Reflecting on outcome-based education for human services programs in higher education: A policing degree case study

Michael Kennedy, Philip Birch

Research output: Contribution to journalArticlepeer-review

1 Citation (Scopus)

Abstract

This paper aims to consider the impact of outcome-based education (OBE) on students studying human services degrees, particularly those in a policing program. This work examines the validity of the notion that OBE is a progressive teaching approach that improves the quality of education and subsequently professional practice. Design/methodology/approach: A critical analysis of a systemised outcome-based teaching and learning approach is adopted. Findings: OBE has, as an idea, swept across most educational institutions in an apparently revolutionary wave. However, any critical scrutiny of this systemised approach to teaching and learning calls into question whether it is really progressive or empty rhetoric achieving reactionary ends. Any systemised attempt at social change by way of neo-liberal outcomes that are not principle-driven will serve only to reinforce a philosophy of aggressive competition and individualism at the expense of the rule of law and social policy that is situated on a social contract foundation. Practical implications: The practical implications of this paper relate to the delivery of higher education teaching, with particular reference to human service degrees such as policing: the use of post-modernist theory to develop contemporary teaching and learning systems has created challenges with regards to scientific knowledge; a principled, deontological teaching and learning system rather than a utilitarian “outcome”-based delivery is proposed; the validity of the notion that outcome-based teaching and learning systems are progressive initiatives that improve the quality of education is questioned; and the impact of OBE for students entering human services professions such as policing has implications for public and community safety. Originality/value: This paper considers the efficacy of OBE as a model for higher education teaching, with particular reference to human services degrees such as policing.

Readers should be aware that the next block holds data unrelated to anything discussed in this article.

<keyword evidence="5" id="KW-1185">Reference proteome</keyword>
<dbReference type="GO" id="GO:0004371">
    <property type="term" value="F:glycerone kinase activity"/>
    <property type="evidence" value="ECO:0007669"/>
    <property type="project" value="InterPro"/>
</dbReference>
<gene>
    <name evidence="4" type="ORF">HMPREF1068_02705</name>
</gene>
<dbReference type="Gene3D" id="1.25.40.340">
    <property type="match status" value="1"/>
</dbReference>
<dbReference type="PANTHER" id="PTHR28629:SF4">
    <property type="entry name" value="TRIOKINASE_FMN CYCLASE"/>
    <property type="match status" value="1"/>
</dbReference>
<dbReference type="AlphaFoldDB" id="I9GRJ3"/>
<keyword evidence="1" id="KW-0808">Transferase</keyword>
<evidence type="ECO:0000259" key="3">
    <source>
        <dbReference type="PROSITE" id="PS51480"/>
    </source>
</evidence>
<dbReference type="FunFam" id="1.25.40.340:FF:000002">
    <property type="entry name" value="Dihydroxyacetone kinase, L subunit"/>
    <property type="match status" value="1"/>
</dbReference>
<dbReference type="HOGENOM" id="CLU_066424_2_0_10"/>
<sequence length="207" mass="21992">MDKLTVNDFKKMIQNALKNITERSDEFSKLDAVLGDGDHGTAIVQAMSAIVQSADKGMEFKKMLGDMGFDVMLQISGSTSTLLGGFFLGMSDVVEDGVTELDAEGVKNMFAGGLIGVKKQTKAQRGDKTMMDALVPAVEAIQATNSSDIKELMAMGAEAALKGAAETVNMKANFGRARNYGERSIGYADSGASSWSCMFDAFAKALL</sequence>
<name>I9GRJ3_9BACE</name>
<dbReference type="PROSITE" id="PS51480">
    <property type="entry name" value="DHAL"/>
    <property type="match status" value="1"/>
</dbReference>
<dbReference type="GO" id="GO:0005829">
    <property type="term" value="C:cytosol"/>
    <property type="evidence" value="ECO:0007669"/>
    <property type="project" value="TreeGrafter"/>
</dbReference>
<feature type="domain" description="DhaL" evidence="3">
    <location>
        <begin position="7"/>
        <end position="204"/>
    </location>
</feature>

Original languageEnglish
Pages (from-to)111-122
Number of pages12
JournalJournal of Criminological Research, Policy and Practice
Volume6
Issue number2
DOIs
Publication statusPublished - 24 Feb 2020

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